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Working From Home, A Primer

How to telecommute during the pandemic

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If you need to telecommute or work from home during the COVID-19 crisis, I have a few tips to share. I’ve been working remotely from a home office for the last 14 years. I’ve learned a thing or two along the way. Hopefully, I can flatten your telecommuting learning curve.

What You Can Do To Telecommute More Effectively

1. Create A Quiet Workspace
Ideally, you want to create a quiet workspace; such as in a spare room preferably with a door. Ideally, you want a real desk with a proper office chair. Sure, the kitchen table works, but unless you live alone, it’s not ideal for a variety of reasons. You want a place of your own for work, where you can concentrate and be on the phone with limited interruptions. If you need affordable office equipment CSS Office Solutions is a great place to find top-quality new and used desks, chairs and such.

2. Use UPS’s To Stabilize Your Home Network
An Uninterrupted Power Supply (UPS) provides clean, stable power and emergency power during outages. They prevent the highs and low power oscillations from cycling your equipment and making your network unstable.

Use a UPS on your modem, router and computer(s). I have a different size UPS on every group of devices on my network. It has done more to stabilize my home network than anything else. I’m partial to APC UPS’s because they last forever and you can get replacement batteries easily.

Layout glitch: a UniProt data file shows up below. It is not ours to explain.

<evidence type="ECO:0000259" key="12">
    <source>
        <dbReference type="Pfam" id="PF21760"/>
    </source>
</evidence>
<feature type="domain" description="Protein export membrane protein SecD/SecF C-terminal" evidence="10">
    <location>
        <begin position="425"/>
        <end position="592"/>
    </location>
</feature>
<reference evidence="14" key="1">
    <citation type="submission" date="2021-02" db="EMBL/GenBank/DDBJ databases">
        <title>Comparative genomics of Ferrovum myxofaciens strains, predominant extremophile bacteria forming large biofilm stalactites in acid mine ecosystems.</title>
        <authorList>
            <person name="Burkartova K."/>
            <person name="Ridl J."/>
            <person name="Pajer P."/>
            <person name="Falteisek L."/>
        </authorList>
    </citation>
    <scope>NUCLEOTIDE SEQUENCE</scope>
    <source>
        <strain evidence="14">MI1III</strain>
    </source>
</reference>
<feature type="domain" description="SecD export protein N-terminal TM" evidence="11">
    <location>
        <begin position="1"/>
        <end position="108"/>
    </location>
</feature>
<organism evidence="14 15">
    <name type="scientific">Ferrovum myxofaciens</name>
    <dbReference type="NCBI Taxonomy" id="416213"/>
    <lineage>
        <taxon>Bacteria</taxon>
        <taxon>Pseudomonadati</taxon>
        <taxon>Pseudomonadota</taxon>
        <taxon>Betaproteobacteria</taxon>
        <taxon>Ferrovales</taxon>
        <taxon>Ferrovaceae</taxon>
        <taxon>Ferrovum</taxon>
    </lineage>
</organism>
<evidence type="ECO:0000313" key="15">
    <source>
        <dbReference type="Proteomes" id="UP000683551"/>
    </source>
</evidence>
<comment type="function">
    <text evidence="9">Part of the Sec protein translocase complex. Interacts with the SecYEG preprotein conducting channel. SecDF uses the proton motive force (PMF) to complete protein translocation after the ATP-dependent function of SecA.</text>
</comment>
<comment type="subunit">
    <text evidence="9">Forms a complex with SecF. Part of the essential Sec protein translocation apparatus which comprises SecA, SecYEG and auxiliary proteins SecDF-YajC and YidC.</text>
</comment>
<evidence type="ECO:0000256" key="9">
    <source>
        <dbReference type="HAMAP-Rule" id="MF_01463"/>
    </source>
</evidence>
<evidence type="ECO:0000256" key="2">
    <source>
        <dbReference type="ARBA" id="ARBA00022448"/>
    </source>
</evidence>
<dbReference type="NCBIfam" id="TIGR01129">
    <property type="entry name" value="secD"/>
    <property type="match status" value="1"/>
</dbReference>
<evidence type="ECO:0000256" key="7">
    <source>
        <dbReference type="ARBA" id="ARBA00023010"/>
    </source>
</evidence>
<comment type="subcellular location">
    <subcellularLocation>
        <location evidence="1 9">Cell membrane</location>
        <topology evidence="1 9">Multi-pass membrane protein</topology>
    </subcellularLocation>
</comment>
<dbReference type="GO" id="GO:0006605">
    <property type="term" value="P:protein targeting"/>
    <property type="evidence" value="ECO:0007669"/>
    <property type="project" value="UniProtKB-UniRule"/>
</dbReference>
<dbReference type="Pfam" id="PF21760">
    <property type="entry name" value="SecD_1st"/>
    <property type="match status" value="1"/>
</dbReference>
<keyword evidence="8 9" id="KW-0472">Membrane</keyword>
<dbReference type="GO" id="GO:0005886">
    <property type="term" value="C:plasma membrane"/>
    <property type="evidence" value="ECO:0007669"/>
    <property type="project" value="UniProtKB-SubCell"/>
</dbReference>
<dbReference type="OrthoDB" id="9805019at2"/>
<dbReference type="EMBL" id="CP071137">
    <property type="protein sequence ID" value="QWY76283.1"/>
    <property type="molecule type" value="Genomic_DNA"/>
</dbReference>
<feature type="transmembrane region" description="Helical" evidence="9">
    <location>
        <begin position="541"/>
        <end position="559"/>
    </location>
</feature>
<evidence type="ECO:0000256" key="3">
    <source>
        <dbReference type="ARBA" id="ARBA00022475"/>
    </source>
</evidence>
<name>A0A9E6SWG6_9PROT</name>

3. Store Your Data On A NAS Or In The Cloud
Store your data in the cloud and/or on a Network Attached Storage device (NAS). If your computer crashes, your data is still accessible from another device. Dropbox, a Google Drive, Apple or Amazon all offer cloud storage. I prefer to use a NAS from QNAP replicated in the cloud on Dropbox for greater security.

4. Set Up Two Computers
Use two desktops or laptops. If one device becomes unstable, you just swap over to the other device without missing a beat. Then you can fix your broken machine when you’re not on a deadline. I find two identical machines work best, at least for your main machine. This does not have to cost a fortune. There are many excellent off-lease office machines available for a lot less than you think.

5. Clone Your Boot Disk
If you clone your boot disk, you can swap it out and be back up and running in minutes if you find your machine starts crashing on you. All for the cost of a spare SSD. This is especially useful when a software update suddenly causes your system to crash, and you don’t have time to troubleshoot what’s going on. Cloning software often comes free with your secondary SSD drives. The cloning process generally takes an hour or so, and then you put the spare drive in a drawer for when you need it.

6. Use Two Different Virus And Malware Tools
Minimize your hacking risk with a combination of Bitdefender and Malwarebytes. They tend to catch different threats, and they work on your mobile devices too.

7. Get A Decent Video Camera And Microphone
If you don’t have a built-in video camera and microphone on your computer, get one. They cost between $80 and $200 for a decent USB version. I find the Logitech webcams to be quite reliable on my main workstation.

8. Consider Using Two Or Three Monitors
If you have the desk space, using two to three monitors will do more to improve your productivity than almost anything else. You don’t need the best monitors, either. There are lots of used gaming monitors on Kijiji for under $100. It’s a low-cost way to make you more productive.

9. Accessing Your Office Machine And Network
If you need to access your office machine from home and you don’t have a virtual private network (VPN) in place, consider using a tool like RemotePC. You can take over your office machine, as though you were sitting in front of it. You can print remotely, access your business network and transfer files between your work and home office with ease. And all without messing around with static IPs and VPNs.